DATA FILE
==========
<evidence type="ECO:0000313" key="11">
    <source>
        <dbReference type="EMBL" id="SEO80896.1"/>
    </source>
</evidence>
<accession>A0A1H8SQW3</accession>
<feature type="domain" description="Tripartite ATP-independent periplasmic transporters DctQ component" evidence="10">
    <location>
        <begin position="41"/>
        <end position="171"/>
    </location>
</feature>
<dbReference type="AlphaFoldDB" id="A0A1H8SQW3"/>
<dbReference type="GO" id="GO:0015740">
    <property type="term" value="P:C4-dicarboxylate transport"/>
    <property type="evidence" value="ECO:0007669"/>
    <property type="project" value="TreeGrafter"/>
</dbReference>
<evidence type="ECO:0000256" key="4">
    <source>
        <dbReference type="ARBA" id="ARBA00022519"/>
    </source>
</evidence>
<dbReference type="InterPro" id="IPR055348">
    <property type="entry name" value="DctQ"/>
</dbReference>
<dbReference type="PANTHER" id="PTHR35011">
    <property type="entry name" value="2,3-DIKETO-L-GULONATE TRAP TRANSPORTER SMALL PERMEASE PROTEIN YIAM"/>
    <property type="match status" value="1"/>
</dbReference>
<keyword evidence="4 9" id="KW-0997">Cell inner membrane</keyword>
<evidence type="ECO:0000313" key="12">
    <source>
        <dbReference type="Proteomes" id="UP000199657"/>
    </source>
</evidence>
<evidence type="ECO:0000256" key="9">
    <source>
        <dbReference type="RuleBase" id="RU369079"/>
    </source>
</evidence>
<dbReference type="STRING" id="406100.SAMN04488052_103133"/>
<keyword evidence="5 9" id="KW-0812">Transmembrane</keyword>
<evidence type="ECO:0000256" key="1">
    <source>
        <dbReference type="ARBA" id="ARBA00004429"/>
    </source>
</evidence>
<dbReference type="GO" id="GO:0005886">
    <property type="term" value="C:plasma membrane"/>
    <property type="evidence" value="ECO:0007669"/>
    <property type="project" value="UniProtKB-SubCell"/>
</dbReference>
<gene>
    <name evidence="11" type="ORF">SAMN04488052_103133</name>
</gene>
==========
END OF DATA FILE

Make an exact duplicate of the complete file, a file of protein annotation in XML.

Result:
<evidence type="ECO:0000313" key="11">
    <source>
        <dbReference type="EMBL" id="SEO80896.1"/>
    </source>
</evidence>
<accession>A0A1H8SQW3</accession>
<feature type="domain" description="Tripartite ATP-independent periplasmic transporters DctQ component" evidence="10">
    <location>
        <begin position="41"/>
        <end position="171"/>
    </location>
</feature>
<dbReference type="AlphaFoldDB" id="A0A1H8SQW3"/>
<dbReference type="GO" id="GO:0015740">
    <property type="term" value="P:C4-dicarboxylate transport"/>
    <property type="evidence" value="ECO:0007669"/>
    <property type="project" value="TreeGrafter"/>
</dbReference>
<evidence type="ECO:0000256" key="4">
    <source>
        <dbReference type="ARBA" id="ARBA00022519"/>
    </source>
</evidence>
<dbReference type="InterPro" id="IPR055348">
    <property type="entry name" value="DctQ"/>
</dbReference>
<dbReference type="PANTHER" id="PTHR35011">
    <property type="entry name" value="2,3-DIKETO-L-GULONATE TRAP TRANSPORTER SMALL PERMEASE PROTEIN YIAM"/>
    <property type="match status" value="1"/>
</dbReference>
<keyword evidence="4 9" id="KW-0997">Cell inner membrane</keyword>
<evidence type="ECO:0000313" key="12">
    <source>
        <dbReference type="Proteomes" id="UP000199657"/>
    </source>
</evidence>
<evidence type="ECO:0000256" key="9">
    <source>
        <dbReference type="RuleBase" id="RU369079"/>
    </source>
</evidence>
<dbReference type="STRING" id="406100.SAMN04488052_103133"/>
<keyword evidence="5 9" id="KW-0812">Transmembrane</keyword>
<evidence type="ECO:0000256" key="1">
    <source>
        <dbReference type="ARBA" id="ARBA00004429"/>
    </source>
</evidence>
<dbReference type="GO" id="GO:0005886">
    <property type="term" value="C:plasma membrane"/>
    <property type="evidence" value="ECO:0007669"/>
    <property type="project" value="UniProtKB-SubCell"/>
</dbReference>
<gene>
    <name evidence="11" type="ORF">SAMN04488052_103133</name>
</gene>